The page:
The 43rd General Synod passed resolutions July 1 on moving toward net-zero carbon emissions in the Anglican Church of Canada, addressing the global climate emergency and affirming the right to clean drinking water while eliminating bottled water use.
Moving toward net zero
The Rev. Marnie Peterson of the diocese of New Westminster, speaking on behalf of the creation matters working group, which wrote the resolution, moved Resolution A203 on moving toward net zero. Also known as carbon neutrality, net-zero involves reducing carbon-dioxide emissions associated with the burning of fossil fuels.
Peterson said much of the resolution had been put into practice over the 2019-2023 quadrennium due to the need to meet online during the COVID-19 pandemic. “We want to encourage these learnings to continue by paying attention to the climate crisis and the impact particularly of air travel,” Peterson said. “Our hope is that we can encourage people to be intentional about the choices that they make as committees to attend to the work that they have before them.”
A203 encourages members of the Anglican Church of Canada to live out the Fifth Mark of Mission and baptismal covenant, which calls on Anglicans to “strive to safeguard the integrity of creation and sustain and renew the life of the earth.” It encourages all parts of the church to discern what meetings benefit from face-to-face interaction and how often; to attend to non-monetary costs of travel such as loss of time, environmental impact and stress; to ensure where possible that physical meetings are accessible by public transit, bicycles and walking; and to continue offering ways for people to participate online.
The resolution further directs Council of General Synod (CoGS) to seek to reduce the carbon impact of travel for meetings of General Synod, CoGS and its committees—such as by holding online and hybrid meetings or choosing travel options with lower carbon emissions—and to report on these efforts regularly and to the next General Synod in 2025. It directs CoGS to purchase carbon offsets for “such travel as is deemed still to be necessary, using offset initiatives of Indigenous communities where possible” and encourages Canadian Anglicans, ecclesiastical provinces, dioceses and parishes to purchase carbon offsets for their own travel.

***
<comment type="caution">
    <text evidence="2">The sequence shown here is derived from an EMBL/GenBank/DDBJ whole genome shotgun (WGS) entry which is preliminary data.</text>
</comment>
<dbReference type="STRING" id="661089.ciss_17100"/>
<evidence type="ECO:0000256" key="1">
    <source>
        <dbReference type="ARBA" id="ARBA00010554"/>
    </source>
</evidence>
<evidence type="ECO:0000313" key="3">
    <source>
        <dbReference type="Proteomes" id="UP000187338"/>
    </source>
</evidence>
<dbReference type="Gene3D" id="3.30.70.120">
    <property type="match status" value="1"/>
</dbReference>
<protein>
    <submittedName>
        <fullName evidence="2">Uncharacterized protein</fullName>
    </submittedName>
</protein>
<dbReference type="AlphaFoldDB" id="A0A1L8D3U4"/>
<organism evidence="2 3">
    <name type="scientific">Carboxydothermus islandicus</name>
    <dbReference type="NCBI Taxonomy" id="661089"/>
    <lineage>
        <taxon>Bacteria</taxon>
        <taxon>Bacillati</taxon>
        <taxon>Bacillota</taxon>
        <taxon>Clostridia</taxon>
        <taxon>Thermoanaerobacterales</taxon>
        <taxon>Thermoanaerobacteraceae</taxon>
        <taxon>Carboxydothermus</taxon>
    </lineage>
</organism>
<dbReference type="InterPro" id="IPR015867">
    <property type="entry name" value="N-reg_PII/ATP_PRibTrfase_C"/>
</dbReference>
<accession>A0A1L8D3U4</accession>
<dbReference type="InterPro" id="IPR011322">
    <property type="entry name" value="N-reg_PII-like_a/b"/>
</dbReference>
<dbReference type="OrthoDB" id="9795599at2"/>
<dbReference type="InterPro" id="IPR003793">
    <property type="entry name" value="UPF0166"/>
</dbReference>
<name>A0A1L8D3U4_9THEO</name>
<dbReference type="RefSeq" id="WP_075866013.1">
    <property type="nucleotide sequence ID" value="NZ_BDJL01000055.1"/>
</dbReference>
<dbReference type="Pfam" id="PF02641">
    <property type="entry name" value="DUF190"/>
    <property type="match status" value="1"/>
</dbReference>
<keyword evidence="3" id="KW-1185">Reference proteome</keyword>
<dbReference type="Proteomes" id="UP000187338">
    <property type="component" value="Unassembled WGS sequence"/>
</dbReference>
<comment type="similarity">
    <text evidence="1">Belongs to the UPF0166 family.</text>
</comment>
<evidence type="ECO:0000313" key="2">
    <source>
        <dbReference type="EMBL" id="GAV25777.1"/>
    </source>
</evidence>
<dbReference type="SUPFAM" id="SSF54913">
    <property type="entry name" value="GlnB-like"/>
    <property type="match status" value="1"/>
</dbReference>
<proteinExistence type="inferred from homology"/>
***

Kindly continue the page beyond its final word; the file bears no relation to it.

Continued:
The Rev. Michael Shapcott, of the diocese of Kootenay, seconded the resolution. As executive director of the Sorrento Centre, an Anglican retreat in the Shuswap region of B.C., Shapcott described his experience with wildfires that scientists have linked to hotter and drier weather fueled by the climate crisis.
“At the Sorrento Centre, in addition to being in one of the most beautiful places in Canada and experiencing the grace of God in the water and the clouds and everything around us, we also have in the past few years experienced some catastrophic incidents,” Shapcott said. “Two years ago our centre turned from being a retreat centre to being an emergency evacuation centre for people fleeing from wildfires.”
Shapcott recalled standing in the Sorrento Centre’s outdoor chapel, preaching with an “inner channeling of St. Francis about the beauty of the world … and the greening force of nature. Meanwhile, the skies were dark and ashes were falling out of the sky.” He said the church needed to have a climate change agenda and called Resolution A203 “a good first step in that direction.”
‘We’ve got to start somewhere’
Some General Synod members who spoke against the resolution, such as Freda Lepine of the diocese of Brandon, came from more northern and remote communities. They cited a greater need to travel by gasoline-powered vehicles due to long distances between communities, as well as poor internet access in many areas.